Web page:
Washable swim diapers as an alternative
So if disposable swim diapers are not waterproof, then you might as well use fabric ones that you can wash and use several times, thought Mamaclever. They are more expensive to buy (approx. 8-15 euros), but they pay off if you go swimming 25 times. Especially on vacation, when the child is in the water several times a day, they quickly pay off. And they save space in the suitcase and are of course much more environmentally friendly than the disposable diapers.
The online shop Tausendkind has provided us with swimming trunks from Sterntaler with sewn-in diaper pants free of charge. I also bought an iPlay * swim diaper for 15 euros and bought a no-name swimwear model at the flea market.
All models have elastic bands on the legs and stomach. The iPlay diaper is thicker than any other and has a non-woven layer. The Sterntaler trousers consist of an outer layer and inner trousers that are firmly sewn together, as do the no-name trousers.
The waterproof test
And because Mamaclever wanted to know exactly how dense the individual models are, she made a little experiment. A syringe was used to drip water into the disposable swim diaper and the three reusable diaper swimming trunks. The absorbent fleece of the disposable swim diaper could absorb 40 milliliters, after which the swim diaper ran out of the legs. The outer layer of the swim diaper, on the other hand, stayed dry for quite a long time. The same result with the iPlay: It absorbs smaller amounts of urine just as well as a disposable diaper and stays dry on the outside for a very, very long time.
The Sterntaler swimming trunks are different: after less than 10 milliliters it dripped on your legs, you just notice that the swim diaper has no absorbent layer, and where should the water go? The fabric does seem to be a bit water-repellent. Not so with the no-name swimming trunks: Here it dripped out immediately, not only at the leg holes, but also through the fabric.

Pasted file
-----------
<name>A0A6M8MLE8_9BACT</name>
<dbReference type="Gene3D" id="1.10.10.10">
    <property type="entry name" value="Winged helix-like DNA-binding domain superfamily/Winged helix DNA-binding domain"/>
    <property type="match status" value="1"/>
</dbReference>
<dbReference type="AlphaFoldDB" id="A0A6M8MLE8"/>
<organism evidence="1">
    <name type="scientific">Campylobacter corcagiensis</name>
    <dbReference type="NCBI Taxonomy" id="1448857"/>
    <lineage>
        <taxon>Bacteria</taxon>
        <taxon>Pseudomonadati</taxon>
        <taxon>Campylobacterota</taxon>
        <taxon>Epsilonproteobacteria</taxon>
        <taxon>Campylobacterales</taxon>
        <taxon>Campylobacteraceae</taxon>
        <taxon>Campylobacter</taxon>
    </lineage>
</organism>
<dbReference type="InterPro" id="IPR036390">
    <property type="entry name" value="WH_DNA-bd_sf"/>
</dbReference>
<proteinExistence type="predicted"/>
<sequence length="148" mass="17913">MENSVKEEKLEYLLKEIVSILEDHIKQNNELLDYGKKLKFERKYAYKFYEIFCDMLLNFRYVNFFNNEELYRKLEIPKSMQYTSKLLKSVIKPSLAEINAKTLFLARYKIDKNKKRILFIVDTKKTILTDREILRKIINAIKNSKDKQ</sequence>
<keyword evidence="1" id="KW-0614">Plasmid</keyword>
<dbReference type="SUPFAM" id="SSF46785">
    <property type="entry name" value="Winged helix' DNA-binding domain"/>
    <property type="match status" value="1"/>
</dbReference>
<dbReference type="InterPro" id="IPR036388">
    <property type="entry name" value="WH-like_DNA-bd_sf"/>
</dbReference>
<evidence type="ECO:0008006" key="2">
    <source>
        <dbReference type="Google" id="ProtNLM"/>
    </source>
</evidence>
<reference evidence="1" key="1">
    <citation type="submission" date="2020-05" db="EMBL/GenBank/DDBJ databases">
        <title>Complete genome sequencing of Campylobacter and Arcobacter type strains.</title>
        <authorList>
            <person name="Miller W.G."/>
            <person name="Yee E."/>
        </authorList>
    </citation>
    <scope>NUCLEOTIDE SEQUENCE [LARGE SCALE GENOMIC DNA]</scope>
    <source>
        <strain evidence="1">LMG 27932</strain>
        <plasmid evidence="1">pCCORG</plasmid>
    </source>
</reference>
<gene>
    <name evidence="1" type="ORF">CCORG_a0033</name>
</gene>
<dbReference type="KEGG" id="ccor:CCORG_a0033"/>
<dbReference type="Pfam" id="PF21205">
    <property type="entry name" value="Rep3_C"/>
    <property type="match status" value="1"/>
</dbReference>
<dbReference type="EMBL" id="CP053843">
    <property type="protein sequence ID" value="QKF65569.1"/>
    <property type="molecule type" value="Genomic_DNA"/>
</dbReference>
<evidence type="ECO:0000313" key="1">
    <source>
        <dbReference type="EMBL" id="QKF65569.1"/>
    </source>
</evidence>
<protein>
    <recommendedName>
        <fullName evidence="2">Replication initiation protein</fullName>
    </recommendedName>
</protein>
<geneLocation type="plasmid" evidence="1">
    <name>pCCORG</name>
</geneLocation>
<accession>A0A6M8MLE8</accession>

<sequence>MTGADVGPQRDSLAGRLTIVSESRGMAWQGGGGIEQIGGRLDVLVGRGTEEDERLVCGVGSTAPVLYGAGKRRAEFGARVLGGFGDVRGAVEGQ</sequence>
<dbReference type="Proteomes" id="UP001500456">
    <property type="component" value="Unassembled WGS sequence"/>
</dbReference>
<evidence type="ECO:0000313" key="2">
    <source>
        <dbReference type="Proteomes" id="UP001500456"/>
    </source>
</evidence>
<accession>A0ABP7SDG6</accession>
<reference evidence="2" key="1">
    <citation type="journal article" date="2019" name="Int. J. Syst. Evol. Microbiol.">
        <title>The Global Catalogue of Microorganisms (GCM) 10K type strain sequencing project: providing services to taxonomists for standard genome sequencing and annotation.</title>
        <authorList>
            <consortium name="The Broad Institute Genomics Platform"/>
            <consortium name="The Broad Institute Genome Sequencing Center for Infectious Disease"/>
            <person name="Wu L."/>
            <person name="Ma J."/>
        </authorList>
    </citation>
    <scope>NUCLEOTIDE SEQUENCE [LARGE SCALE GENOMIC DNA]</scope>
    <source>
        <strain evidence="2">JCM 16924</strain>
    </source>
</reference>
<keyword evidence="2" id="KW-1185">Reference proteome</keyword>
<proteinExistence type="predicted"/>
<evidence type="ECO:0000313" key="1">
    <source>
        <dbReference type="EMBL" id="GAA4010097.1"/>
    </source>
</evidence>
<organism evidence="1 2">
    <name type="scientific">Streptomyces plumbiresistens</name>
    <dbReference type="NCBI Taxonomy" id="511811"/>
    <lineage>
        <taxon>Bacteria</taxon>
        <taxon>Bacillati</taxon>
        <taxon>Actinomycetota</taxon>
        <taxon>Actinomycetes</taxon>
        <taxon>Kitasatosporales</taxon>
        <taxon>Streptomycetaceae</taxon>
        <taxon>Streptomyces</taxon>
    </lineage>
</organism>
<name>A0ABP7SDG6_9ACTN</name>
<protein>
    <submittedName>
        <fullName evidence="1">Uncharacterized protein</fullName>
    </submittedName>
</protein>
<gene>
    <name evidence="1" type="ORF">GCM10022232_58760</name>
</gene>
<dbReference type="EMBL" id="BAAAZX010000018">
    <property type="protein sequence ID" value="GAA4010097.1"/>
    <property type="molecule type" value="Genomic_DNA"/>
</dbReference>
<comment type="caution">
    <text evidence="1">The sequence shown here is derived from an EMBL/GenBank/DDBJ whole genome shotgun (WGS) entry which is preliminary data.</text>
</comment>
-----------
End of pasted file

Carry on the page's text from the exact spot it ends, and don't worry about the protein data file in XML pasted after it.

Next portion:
Conclusion: None of the swim diapers tested completely prevents urine from leaking out and, to the best of my knowledge, there is no other swim diaper that can do that. Disposable swim diapers and the iPlay swim diaper, as well as other models that have an absorbent layer, catch smaller amounts of urine, so the child does not drip immediately when they pee.
Defecation is likely to be held back by all models that close tightly on the legs and leave enough space on the bottom for big business. If the fabric is at least water-repellent, there is probably better protection than normal swimming trunks, where it runs through quickly.
My son often wore the iPlay swim diaper on his last vacation, which also has a UV protection rating of 50. However, it has a small disadvantage: Due to the fleece, it dries relatively slowly. It is advisable to have a second swimming trunks or swim diaper with you.
In addition to swim diapers that can be put on and taken off like panties, there are also models that can be opened to the side with snaps, straps or Velcro fasteners, which makes it easier to put them on and take off, especially when something is inside.